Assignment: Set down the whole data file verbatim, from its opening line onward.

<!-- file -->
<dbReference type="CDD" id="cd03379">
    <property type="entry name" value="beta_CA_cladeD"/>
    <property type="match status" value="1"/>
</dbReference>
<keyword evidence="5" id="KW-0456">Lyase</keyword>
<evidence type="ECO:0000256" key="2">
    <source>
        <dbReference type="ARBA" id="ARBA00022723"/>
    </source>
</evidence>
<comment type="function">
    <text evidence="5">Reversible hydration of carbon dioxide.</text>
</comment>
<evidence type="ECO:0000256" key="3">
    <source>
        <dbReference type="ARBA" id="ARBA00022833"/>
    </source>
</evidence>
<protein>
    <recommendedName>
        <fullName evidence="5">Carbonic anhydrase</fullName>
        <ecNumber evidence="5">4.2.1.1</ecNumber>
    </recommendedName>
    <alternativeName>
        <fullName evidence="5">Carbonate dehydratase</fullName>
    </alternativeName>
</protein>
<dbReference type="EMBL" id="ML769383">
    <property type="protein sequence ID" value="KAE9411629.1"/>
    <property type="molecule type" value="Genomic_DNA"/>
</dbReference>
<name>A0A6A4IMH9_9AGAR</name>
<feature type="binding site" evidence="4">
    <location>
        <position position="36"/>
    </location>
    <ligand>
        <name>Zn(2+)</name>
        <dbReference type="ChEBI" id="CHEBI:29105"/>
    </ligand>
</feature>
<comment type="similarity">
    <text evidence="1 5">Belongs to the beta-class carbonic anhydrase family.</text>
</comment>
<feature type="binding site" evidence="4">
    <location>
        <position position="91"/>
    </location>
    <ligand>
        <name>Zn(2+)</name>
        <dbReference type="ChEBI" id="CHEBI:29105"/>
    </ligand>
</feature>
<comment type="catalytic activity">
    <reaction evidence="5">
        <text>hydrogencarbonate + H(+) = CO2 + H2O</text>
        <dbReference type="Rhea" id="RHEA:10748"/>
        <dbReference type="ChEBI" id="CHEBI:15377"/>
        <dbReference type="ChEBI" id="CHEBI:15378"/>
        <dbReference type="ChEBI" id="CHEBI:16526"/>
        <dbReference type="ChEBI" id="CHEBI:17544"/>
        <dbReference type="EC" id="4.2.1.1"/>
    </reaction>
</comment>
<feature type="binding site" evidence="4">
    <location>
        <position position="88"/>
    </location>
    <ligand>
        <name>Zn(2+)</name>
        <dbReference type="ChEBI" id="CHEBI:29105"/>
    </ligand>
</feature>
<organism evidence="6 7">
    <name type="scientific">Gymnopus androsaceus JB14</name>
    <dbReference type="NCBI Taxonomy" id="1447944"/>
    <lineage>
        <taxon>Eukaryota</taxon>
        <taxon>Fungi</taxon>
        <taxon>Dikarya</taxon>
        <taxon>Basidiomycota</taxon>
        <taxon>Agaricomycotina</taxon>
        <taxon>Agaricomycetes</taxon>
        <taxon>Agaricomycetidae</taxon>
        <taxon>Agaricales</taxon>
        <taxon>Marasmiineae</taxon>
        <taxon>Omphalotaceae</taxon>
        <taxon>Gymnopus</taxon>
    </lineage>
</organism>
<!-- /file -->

<dbReference type="CDD" id="cd03379">
    <property type="entry name" value="beta_CA_cladeD"/>
    <property type="match status" value="1"/>
</dbReference>
<keyword evidence="5" id="KW-0456">Lyase</keyword>
<evidence type="ECO:0000256" key="2">
    <source>
        <dbReference type="ARBA" id="ARBA00022723"/>
    </source>
</evidence>
<comment type="function">
    <text evidence="5">Reversible hydration of carbon dioxide.</text>
</comment>
<evidence type="ECO:0000256" key="3">
    <source>
        <dbReference type="ARBA" id="ARBA00022833"/>
    </source>
</evidence>
<protein>
    <recommendedName>
        <fullName evidence="5">Carbonic anhydrase</fullName>
        <ecNumber evidence="5">4.2.1.1</ecNumber>
    </recommendedName>
    <alternativeName>
        <fullName evidence="5">Carbonate dehydratase</fullName>
    </alternativeName>
</protein>
<dbReference type="EMBL" id="ML769383">
    <property type="protein sequence ID" value="KAE9411629.1"/>
    <property type="molecule type" value="Genomic_DNA"/>
</dbReference>
<name>A0A6A4IMH9_9AGAR</name>
<feature type="binding site" evidence="4">
    <location>
        <position position="36"/>
    </location>
    <ligand>
        <name>Zn(2+)</name>
        <dbReference type="ChEBI" id="CHEBI:29105"/>
    </ligand>
</feature>
<comment type="similarity">
    <text evidence="1 5">Belongs to the beta-class carbonic anhydrase family.</text>
</comment>
<feature type="binding site" evidence="4">
    <location>
        <position position="91"/>
    </location>
    <ligand>
        <name>Zn(2+)</name>
        <dbReference type="ChEBI" id="CHEBI:29105"/>
    </ligand>
</feature>
<comment type="catalytic activity">
    <reaction evidence="5">
        <text>hydrogencarbonate + H(+) = CO2 + H2O</text>
        <dbReference type="Rhea" id="RHEA:10748"/>
        <dbReference type="ChEBI" id="CHEBI:15377"/>
        <dbReference type="ChEBI" id="CHEBI:15378"/>
        <dbReference type="ChEBI" id="CHEBI:16526"/>
        <dbReference type="ChEBI" id="CHEBI:17544"/>
        <dbReference type="EC" id="4.2.1.1"/>
    </reaction>
</comment>
<feature type="binding site" evidence="4">
    <location>
        <position position="88"/>
    </location>
    <ligand>
        <name>Zn(2+)</name>
        <dbReference type="ChEBI" id="CHEBI:29105"/>
    </ligand>
</feature>
<organism evidence="6 7">
    <name type="scientific">Gymnopus androsaceus JB14</name>
    <dbReference type="NCBI Taxonomy" id="1447944"/>
    <lineage>
        <taxon>Eukaryota</taxon>
        <taxon>Fungi</taxon>
        <taxon>Dikarya</taxon>
        <taxon>Basidiomycota</taxon>
        <taxon>Agaricomycotina</taxon>
        <taxon>Agaricomycetes</taxon>
        <taxon>Agaricomycetidae</taxon>
        <taxon>Agaricales</taxon>
        <taxon>Marasmiineae</taxon>
        <taxon>Omphalotaceae</taxon>
        <taxon>Gymnopus</taxon>
    </lineage>
</organism>